Then there was the case of Daniel. Because he was honest and loyal to his position of trust as prime minister over the vast Medo-Persian empire, Daniel’s enemies sought to do away with him through framing mischief by law. When Daniel continued to worship Jehovah in violation of the wicked law, he was seized and falsely charged with sedition, and was tossed in a den as food for the lions. Happily for him, however, that he did worship the only true and living God, for He only is able to deliver His servants out of a lions’ den. (Dan. 6:1-28) On another occasion, when Jehovah’s faithful servants Shadrach, Meshach and Abednego refused to bow down in salute to Nebuchadnezzar’s gilded image in violation of Jehovah’s supreme law, they were pitched into a roaring furnace, only to be delivered alive and unharmed by the Lord’s angel. Incidentally, those who tossed God’s servants into the fire were themselves consumed. (Dan. 3:1-30) Let the superpatriots today who click their heels together and goose-step around, and who try to force God’s faithful servants to participate in their banner-waving idolatry, take warning from this!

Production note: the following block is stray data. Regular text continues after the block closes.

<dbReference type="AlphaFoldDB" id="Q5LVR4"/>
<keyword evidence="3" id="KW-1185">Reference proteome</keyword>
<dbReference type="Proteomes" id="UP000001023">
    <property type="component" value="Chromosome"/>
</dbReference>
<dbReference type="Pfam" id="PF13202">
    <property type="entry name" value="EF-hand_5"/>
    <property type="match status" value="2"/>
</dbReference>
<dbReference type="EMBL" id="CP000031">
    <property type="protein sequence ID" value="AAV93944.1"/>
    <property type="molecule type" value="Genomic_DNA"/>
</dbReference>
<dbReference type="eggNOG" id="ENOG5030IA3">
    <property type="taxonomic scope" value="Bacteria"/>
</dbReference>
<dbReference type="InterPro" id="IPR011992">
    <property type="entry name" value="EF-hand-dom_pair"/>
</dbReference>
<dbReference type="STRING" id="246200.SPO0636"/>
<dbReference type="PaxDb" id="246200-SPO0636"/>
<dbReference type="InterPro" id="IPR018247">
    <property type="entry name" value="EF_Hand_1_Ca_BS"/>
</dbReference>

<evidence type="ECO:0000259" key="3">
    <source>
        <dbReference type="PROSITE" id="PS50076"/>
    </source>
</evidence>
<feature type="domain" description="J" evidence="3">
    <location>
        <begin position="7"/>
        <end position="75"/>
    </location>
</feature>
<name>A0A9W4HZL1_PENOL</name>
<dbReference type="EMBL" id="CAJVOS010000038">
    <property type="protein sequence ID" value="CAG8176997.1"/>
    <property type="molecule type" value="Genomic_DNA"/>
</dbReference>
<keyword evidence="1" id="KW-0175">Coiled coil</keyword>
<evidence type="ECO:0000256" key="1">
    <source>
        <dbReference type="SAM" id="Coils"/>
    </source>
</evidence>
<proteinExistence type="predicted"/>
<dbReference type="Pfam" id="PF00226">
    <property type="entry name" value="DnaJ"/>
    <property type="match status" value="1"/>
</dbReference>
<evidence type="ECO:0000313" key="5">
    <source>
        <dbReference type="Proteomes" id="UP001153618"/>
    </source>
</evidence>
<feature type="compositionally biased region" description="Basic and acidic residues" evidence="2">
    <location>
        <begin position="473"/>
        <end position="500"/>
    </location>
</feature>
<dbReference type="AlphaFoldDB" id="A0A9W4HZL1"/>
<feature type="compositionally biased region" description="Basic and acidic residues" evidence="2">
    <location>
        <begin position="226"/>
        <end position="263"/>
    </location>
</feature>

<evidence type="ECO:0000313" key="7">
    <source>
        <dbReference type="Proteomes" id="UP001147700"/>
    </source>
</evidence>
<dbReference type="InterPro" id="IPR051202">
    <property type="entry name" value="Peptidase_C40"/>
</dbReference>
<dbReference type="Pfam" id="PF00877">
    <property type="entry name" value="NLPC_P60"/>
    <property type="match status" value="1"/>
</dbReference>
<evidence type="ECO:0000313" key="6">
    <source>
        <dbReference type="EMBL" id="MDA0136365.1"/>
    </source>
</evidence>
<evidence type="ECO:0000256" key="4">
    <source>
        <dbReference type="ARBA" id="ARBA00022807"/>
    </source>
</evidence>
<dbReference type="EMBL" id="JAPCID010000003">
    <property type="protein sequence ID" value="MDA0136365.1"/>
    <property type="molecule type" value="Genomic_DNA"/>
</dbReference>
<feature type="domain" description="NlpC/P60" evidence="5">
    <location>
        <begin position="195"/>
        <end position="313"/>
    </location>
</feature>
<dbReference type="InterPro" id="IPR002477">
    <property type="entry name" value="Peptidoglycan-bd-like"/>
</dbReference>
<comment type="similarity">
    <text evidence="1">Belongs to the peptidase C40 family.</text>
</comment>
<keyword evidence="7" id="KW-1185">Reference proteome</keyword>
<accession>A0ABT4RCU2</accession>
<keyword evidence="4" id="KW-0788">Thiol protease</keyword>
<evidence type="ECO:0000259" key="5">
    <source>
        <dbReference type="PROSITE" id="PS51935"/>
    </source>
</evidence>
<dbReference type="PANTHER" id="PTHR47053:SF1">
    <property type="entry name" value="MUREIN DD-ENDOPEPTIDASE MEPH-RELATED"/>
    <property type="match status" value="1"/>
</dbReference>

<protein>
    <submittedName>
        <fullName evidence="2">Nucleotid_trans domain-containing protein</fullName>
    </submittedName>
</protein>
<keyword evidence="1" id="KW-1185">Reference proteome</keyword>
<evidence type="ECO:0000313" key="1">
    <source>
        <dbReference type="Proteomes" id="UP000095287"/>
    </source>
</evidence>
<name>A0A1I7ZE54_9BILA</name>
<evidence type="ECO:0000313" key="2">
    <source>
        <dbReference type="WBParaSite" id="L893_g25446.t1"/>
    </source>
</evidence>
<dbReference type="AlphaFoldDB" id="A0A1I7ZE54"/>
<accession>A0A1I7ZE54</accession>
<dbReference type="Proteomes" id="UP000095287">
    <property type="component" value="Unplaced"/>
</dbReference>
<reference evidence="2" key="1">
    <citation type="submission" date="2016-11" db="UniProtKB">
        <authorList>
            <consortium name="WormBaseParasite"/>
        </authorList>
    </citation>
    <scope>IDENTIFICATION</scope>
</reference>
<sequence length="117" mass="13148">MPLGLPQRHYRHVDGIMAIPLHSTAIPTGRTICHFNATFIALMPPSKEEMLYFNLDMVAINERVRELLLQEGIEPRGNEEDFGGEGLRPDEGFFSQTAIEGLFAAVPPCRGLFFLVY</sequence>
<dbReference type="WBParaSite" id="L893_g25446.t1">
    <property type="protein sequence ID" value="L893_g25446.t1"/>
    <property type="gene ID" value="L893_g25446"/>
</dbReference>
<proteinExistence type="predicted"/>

This same issue again came up during the reign of Ahasuerus when a wicked man by the name of Haman tried to destroy all those that served and worshiped Jehovah. However, God turned the tables, and Haman’s lifeless body dangled from the 75-foot gallows he had built for God’s servant Mordecai.—See the book of Esther.
THE MOST NOBLE EXAMPLE